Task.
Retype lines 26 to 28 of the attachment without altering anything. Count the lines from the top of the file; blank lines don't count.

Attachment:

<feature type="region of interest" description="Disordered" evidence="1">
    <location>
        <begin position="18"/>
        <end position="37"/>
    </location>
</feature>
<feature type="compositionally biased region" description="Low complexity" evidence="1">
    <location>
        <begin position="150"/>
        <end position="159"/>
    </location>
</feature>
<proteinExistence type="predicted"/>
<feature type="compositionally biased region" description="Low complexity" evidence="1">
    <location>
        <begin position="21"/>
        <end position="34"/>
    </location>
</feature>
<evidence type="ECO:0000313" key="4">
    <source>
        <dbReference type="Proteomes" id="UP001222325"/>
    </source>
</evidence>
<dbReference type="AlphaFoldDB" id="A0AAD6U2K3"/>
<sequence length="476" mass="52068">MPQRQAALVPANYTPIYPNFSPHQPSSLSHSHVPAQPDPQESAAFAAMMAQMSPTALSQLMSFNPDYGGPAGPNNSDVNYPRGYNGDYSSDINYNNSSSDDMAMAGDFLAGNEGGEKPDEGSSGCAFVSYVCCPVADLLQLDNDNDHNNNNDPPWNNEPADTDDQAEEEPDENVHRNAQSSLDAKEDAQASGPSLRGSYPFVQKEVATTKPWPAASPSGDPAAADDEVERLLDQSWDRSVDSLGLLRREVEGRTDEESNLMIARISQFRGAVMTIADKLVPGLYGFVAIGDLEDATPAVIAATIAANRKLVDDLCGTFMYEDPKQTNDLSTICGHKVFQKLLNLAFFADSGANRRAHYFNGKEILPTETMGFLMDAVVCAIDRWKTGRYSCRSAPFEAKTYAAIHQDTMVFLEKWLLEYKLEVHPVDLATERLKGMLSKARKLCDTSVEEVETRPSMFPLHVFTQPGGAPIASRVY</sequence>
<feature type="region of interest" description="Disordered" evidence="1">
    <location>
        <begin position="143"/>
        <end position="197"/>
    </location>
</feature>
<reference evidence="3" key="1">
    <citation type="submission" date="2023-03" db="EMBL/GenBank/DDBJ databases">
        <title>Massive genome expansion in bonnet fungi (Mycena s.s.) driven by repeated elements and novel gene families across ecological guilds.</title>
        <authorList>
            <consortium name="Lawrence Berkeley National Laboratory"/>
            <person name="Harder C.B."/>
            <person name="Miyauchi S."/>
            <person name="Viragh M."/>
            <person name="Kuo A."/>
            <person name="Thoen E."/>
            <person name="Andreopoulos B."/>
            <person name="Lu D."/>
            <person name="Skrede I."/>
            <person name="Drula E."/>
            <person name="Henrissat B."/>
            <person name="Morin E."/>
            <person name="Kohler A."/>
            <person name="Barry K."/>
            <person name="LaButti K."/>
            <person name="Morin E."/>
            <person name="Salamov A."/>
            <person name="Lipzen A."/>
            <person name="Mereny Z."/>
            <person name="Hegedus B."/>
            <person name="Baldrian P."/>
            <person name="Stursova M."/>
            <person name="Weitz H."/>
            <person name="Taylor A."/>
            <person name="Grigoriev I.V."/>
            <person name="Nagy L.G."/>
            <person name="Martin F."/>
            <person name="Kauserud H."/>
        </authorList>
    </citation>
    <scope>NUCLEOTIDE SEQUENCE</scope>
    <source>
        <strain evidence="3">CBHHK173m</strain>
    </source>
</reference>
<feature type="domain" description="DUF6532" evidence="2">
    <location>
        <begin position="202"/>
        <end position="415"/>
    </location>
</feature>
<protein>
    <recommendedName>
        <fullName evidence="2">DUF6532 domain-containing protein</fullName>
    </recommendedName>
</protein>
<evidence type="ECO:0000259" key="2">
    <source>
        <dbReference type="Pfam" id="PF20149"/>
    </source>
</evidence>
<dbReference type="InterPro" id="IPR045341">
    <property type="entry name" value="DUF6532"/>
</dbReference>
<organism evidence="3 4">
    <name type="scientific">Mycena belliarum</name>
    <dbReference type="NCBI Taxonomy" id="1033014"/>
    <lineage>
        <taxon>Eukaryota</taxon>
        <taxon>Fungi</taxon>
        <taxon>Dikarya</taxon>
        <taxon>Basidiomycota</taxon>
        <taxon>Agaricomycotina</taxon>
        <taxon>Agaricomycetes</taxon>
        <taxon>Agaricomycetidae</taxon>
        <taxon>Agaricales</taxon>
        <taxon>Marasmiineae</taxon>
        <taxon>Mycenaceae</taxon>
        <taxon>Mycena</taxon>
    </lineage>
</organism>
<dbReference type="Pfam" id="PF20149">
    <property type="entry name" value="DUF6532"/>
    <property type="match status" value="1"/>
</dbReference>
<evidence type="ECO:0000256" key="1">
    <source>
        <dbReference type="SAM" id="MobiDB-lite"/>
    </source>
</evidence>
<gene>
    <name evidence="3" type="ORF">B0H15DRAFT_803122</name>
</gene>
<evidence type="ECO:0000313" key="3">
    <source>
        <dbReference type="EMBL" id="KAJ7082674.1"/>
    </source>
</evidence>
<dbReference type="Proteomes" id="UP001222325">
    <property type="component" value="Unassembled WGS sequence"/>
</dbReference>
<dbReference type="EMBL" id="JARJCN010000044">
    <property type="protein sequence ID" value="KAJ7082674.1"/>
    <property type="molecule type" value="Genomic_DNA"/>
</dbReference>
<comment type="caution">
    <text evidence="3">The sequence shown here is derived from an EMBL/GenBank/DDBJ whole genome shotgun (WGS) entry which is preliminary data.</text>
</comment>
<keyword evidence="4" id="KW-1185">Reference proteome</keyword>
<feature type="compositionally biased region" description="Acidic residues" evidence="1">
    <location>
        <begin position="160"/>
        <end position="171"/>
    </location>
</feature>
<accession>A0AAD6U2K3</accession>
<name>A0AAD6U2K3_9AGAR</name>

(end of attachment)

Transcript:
<sequence length="476" mass="52068">MPQRQAALVPANYTPIYPNFSPHQPSSLSHSHVPAQPDPQESAAFAAMMAQMSPTALSQLMSFNPDYGGPAGPNNSDVNYPRGYNGDYSSDINYNNSSSDDMAMAGDFLAGNEGGEKPDEGSSGCAFVSYVCCPVADLLQLDNDNDHNNNNDPPWNNEPADTDDQAEEEPDENVHRNAQSSLDAKEDAQASGPSLRGSYPFVQKEVATTKPWPAASPSGDPAAADDEVERLLDQSWDRSVDSLGLLRREVEGRTDEESNLMIARISQFRGAVMTIADKLVPGLYGFVAIGDLEDATPAVIAATIAANRKLVDDLCGTFMYEDPKQTNDLSTICGHKVFQKLLNLAFFADSGANRRAHYFNGKEILPTETMGFLMDAVVCAIDRWKTGRYSCRSAPFEAKTYAAIHQDTMVFLEKWLLEYKLEVHPVDLATERLKGMLSKARKLCDTSVEEVETRPSMFPLHVFTQPGGAPIASRVY</sequence>
<feature type="region of interest" description="Disordered" evidence="1">
    <location>